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Re[2]: Extracting "haed"

 "Todd Candey" <tcandey@usr.com> illuminates:
 TC> I wonder how many new cars - regardless of mfg - would suffer 
 TC> unintended acceleration if those saftey locks were removed today.
 TC> todd. 

   Which reminds me....

   When I was working as a pump jockey while in High School,
   a few years before the "unintended acceleration" episodes, how
   many years I won't say....
   I personally witnessed 6 incidents of the drivers leaving cars
   at the pump with a passenger inside. When I was finished pumping,
   the drivers hadn't returned (bathroom, coke machine etc.) and
   seeing other vehicles waiting for a fill up, would put the 
   cars in Drive, "just a few feet, to make some room for the
   car behind", and, as those on this list probably know, once
   you get going...Park won't engage.  Nobody ever got hurt,
   but we had two go across two lanes of a very busy frontage
   road and fall in the concrete drainage ditch. Coincidence or not, 
   of the six incidents I witnessed, 4 or them were Volvos. 
   The absolute most impressive of these was a Fiat (could of been an
   Alfa), (older Italian cars had a "cruise control" cable, that was 
   nothing more than a cable going directly to the accelerator on the 
   carb) The passenger in the car put the car in Drive, and
   when it didn't move, he pulled the "cruise control", which made
   the car go to full throttle. It shot across the gas station, over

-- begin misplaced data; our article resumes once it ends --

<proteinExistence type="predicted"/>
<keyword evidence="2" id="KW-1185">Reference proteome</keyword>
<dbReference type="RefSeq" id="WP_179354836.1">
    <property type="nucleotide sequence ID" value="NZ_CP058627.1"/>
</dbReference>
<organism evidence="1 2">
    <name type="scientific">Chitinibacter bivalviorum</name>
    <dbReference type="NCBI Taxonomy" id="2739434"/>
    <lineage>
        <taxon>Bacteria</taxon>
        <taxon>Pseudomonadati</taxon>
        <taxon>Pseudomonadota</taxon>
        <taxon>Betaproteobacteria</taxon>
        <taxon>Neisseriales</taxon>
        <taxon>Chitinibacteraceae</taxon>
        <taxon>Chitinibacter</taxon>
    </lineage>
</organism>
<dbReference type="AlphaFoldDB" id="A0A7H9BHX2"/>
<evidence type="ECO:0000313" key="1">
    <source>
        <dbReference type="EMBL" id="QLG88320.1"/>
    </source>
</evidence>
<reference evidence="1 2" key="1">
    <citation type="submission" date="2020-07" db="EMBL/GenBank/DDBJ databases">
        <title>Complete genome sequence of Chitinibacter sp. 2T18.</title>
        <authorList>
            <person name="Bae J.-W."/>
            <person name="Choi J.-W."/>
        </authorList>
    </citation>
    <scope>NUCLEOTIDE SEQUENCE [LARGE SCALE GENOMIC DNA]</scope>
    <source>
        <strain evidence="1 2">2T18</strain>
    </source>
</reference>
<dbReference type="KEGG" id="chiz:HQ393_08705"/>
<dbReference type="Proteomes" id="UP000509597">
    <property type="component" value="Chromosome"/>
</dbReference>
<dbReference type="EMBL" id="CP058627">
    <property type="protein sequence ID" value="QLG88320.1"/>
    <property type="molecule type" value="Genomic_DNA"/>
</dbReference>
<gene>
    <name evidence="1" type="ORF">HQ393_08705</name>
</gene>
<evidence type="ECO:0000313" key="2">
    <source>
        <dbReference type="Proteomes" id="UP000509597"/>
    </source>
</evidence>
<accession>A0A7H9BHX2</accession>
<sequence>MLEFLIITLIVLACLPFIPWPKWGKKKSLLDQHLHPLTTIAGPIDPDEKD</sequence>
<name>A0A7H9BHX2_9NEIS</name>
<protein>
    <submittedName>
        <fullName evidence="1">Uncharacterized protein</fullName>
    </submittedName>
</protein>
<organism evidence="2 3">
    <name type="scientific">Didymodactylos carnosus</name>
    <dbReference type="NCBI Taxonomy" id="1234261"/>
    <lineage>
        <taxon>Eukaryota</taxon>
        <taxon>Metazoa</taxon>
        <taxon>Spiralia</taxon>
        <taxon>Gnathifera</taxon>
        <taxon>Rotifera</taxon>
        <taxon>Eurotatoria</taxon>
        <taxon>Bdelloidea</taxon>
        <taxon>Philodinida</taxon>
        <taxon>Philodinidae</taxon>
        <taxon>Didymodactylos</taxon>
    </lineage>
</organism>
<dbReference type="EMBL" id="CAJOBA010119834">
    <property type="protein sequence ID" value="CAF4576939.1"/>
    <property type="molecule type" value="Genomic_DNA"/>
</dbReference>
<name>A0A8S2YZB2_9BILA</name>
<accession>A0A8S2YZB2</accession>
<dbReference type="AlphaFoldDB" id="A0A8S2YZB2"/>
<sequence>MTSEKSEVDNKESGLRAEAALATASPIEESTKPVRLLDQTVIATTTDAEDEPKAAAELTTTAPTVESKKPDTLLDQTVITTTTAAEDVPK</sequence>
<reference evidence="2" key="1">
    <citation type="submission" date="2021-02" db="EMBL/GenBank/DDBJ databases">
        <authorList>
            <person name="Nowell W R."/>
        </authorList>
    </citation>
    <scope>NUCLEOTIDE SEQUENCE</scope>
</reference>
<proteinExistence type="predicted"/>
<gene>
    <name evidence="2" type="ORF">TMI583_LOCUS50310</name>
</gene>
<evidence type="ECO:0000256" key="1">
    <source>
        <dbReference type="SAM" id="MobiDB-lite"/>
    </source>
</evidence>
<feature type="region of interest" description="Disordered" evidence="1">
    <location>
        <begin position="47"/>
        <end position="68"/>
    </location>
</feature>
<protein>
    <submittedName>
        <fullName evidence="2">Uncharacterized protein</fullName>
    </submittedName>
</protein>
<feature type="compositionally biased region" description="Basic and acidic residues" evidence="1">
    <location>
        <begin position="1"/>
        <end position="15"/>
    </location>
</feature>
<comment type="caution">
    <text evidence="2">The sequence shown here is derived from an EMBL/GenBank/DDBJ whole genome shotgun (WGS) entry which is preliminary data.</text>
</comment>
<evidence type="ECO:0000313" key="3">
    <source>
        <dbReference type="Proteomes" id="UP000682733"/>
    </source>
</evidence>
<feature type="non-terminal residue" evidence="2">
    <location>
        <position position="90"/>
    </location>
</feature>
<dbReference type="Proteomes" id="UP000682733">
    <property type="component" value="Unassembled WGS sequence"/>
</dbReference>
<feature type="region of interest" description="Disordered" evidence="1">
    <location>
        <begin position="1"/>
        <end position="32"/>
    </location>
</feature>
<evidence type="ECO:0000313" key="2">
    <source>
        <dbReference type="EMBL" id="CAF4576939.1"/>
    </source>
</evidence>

the concrete curb and slammed into some dumpsters. The passenger
   jumped out of the car and left it there spinning and smoking the
   tires. The way the car hit the dumpster let it's rear end swivel 
   back and forth, so you couldn't really approach the car to do
   anything. After a while the tires go so hot one blew off the
   rim and the other shredded sending tire shrapnel flying. The 
   wheels then started shooting impressive sparks out the back,
   looked kinda like an horizontal Apollo mission.  The rear fenders
   were smoking like Renault Le Car fenders with a bad cat, when
   the fire dept. showed up and hosed it down. 

   The other car was an old mustang.  The common factor in all
   of these was that the shifter was a console shifter, accesable
   by the passenger.  If I learned one thing, it was never to
   underestimate the stupidity of the general public.


... Two most common elements in the universe: Hydrogen & Stupidity.
___ Blue Wave/QWK v2.12